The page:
“Right now our concern is with the occupants (of the plane) and have learned both are in stable condition,” Schaible said Wednesday afternoon.

The same type of company-owned Sonex plane crashed in Oshkosh on June 2, 2015, killing Sonex CEO Jeremy Monnett and assembly mechanic Mike Clark, a new employee with the company. Schaible said he couldn’t speak as to whether the accidents were similar.

Last week, on July 30, as Fond du Lac County Airport was busy with flyers arriving for EAA AirVenture in Oshkosh, a single-engine airplane crashed in the northwest corner of the airport. David Spencer and Rafael Chavez from Santa Fe, New Mexico, were critically injured.

Esterbrook Road was closed Wednesday between Forest Avenue Road and Rogersville Road while emergency and power crews from Alliant Energy work at the scene.

Story and video:

TOWN OF FOND DU LAC (WLUK) -- Two people were hospitalized following a plane crash in the Town of Fond du Lac Wednesday afternoon.

The Fond du Lac County Sheriff's Office says the crash happened around 12:15 p.m. just south of the intersection of Esterbrook Road and Grove Street in the Town of Fond du Lac. That's just west of the Fond du Lac County Airport.

The pilot, a Neenah man believed to be in his 70s, was taken by ambulance to St. Agnes Hospital in Fond du Lac. The passenger, a man believed to be in his 50s, was airlifted to ThedaCare Regional Medical Center-Neenah. He was listed in good condition Wednesday afternoon.

According to the sheriff's office, the pilot was practicing taking off and landing at the airport. The plane had just taken off, headed west, when the wing tip clipped a power line, causing the plane to slingshot into the ground.

The two-seat experimental aircraft is owned by Sonex Aircraft of Oshkosh.

Authorities are recommending drivers avoid the area as utility crews repair the power lines.

Story and video:


gretnabear said...

Why are the flaps fully extended?

Anonymous said...

Sonex flaps are manually actuated with a lever that fits into detents. In an accident, it wouldn't take much to knock the lever out of the detent and gravity will do the rest. I don't think you can draw any conclusion about their position in flight from the pictures.

Anonymous said...

Sonex = poorly designed/built. It's underpowered, serious/critical issues with cooling, restricted/limited forward visibility, lousey nose gear, range is pitiful. Realistically it's a one (1) person aircraft.

Anonymous said...

The nose gear certainly is weak, since it's nonexistent in a tailwheel airplane like the accident Sonex, the forward visibility is restricted on the ground in the tailwheel version compared to a tricycle 172 but pretty good compared to other tailwheel planes, it's definitely underpowered when the engine cuts out, but when running it's a plane that has multiple engine options of different power levels, cooling would also depend on engine, poorly built only if the individual builder does a terrible job, and the range certainly is pitiful compared to the offerings from Boeing, but does well compared to aircraft of this class.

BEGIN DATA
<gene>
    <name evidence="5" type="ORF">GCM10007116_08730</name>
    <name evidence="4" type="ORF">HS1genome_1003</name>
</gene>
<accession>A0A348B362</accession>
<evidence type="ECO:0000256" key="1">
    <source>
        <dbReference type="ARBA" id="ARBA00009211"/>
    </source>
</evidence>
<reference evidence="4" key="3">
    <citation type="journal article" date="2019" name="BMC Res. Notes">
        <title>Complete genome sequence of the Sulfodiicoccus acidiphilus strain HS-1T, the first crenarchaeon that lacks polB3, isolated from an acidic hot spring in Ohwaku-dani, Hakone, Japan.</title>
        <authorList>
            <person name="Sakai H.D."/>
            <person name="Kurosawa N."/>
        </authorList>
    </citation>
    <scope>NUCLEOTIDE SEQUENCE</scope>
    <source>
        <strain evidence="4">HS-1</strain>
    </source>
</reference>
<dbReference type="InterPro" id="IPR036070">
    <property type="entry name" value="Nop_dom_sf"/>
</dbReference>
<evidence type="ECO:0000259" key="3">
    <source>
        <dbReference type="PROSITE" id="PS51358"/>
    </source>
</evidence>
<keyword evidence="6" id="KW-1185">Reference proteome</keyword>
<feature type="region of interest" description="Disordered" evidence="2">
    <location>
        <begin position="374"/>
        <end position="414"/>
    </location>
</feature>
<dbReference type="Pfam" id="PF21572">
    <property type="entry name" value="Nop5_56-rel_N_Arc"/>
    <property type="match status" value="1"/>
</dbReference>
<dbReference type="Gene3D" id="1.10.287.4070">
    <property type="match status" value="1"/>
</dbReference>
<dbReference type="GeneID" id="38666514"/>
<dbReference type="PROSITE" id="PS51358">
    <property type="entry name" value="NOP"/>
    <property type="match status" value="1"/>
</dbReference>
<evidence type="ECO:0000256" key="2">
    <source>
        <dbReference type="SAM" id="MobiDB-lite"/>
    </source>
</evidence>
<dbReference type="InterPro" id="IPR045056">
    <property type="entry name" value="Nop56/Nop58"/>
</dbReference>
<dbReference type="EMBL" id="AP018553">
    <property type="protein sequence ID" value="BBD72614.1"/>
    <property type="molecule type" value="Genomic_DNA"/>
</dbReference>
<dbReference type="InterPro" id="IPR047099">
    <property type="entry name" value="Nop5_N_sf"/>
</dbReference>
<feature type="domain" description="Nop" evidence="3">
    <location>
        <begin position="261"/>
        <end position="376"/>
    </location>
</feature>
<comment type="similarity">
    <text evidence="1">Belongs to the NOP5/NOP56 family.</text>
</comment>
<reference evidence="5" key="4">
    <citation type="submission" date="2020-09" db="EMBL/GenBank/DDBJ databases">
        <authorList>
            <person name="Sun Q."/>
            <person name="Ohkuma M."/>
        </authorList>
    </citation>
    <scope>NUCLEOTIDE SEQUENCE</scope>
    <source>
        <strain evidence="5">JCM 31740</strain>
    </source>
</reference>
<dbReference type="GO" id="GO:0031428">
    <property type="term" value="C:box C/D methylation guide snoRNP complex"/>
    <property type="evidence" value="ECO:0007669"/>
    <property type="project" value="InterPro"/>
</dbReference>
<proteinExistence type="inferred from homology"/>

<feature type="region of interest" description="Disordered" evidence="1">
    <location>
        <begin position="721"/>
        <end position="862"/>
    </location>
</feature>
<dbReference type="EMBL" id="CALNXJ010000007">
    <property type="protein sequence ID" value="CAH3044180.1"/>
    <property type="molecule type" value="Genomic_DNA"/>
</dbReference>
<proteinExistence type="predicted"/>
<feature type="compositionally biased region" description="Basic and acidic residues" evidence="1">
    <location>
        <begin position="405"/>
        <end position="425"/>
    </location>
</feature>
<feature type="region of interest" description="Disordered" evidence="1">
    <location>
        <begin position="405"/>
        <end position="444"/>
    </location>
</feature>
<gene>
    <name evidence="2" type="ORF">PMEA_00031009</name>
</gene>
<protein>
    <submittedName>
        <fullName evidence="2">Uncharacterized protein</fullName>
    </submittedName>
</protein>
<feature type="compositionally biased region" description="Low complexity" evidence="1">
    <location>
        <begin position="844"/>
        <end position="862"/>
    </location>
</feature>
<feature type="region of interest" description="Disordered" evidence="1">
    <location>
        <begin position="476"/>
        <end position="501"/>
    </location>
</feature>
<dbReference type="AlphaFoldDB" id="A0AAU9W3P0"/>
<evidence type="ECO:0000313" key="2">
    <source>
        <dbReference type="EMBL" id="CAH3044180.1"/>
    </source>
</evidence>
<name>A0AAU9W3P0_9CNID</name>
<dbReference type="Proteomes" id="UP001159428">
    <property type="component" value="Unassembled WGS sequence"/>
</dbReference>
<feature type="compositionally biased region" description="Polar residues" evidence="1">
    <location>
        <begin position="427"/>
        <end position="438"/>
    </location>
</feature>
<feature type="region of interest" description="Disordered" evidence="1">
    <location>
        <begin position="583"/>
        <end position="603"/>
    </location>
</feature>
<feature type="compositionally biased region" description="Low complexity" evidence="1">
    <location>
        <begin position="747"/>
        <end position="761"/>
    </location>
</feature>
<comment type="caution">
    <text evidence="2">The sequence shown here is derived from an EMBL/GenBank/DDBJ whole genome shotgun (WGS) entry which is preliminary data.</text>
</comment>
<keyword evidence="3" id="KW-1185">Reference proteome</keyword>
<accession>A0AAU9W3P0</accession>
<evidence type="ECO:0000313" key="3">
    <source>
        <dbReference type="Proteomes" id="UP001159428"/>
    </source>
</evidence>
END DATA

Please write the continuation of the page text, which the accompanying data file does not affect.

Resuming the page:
Anonymous said...

I'm sorry, Aerovee powered Sonex aircraft are accidents waiting to happen. I watched one crash at Oshkosh a few years ago during a go around. The little Aerovee was screaming away, but it was behind the power curve and couldn't fly out of its own way. Monnet designed a great airplane but refuses to scale it up any to use a more reliable power plant... can you imagine how many O320 sonexes would be flying today?

As Sonex continues to push the now ancient idea of VW conversion, these accidents will continue. I would start building an O320 scale version tomorrow if it existed. The Aerovee liability will catch up to the company and end it. Unfortunately it is just a matter of time.

Anonymous said...

I was unable to find any information of a crash that matches your description. I've flown my Aerovee powered Sonex at or near gross weight many times and it flew fine and I could easily perform a go around without finding myself in the situation you describe. If you carry enough speed to flare gracefully near the beginning of the runway, you have enough speed and power to get out of any runway you can take off from.

The Sonex fills a niche for me and many others. If I wanted or could afford to build an O320-powered metal airplane, I'd probably build an RV. I don't know if you are a builder, but suggest there's enough options out there that you could find something you're comfortable with building, also.

The Jabiru 3300 provides 50% more power and recently many other engines have become officially-sanctioned by Sonex.

Anonymous said...

Aerovee is a joke. Aerocarb makes it a bad joke. The Turbo makes it a bathroom joke. My Sonex has a custom cowl, 3300, fuel injection, proper fairings, proper tailwheel, real tires....etc. Its one of the best airplanes around in this configuration...the company disowned me for making it work out the Brandex aircraft!

TheSonOf Liberty said...

The passenger who was learning to fly this aircraft he had just purchased is a friend of mine. He said that they got up to about 300ft and the engine started to sputter and then just cut out. The training pilot took over the control's tried to bank the plane left to get back to the runway but they lost altitude fast and hit the power line and crashed. Besides some stitches and bump's and bruises my buddy Dave is in good health.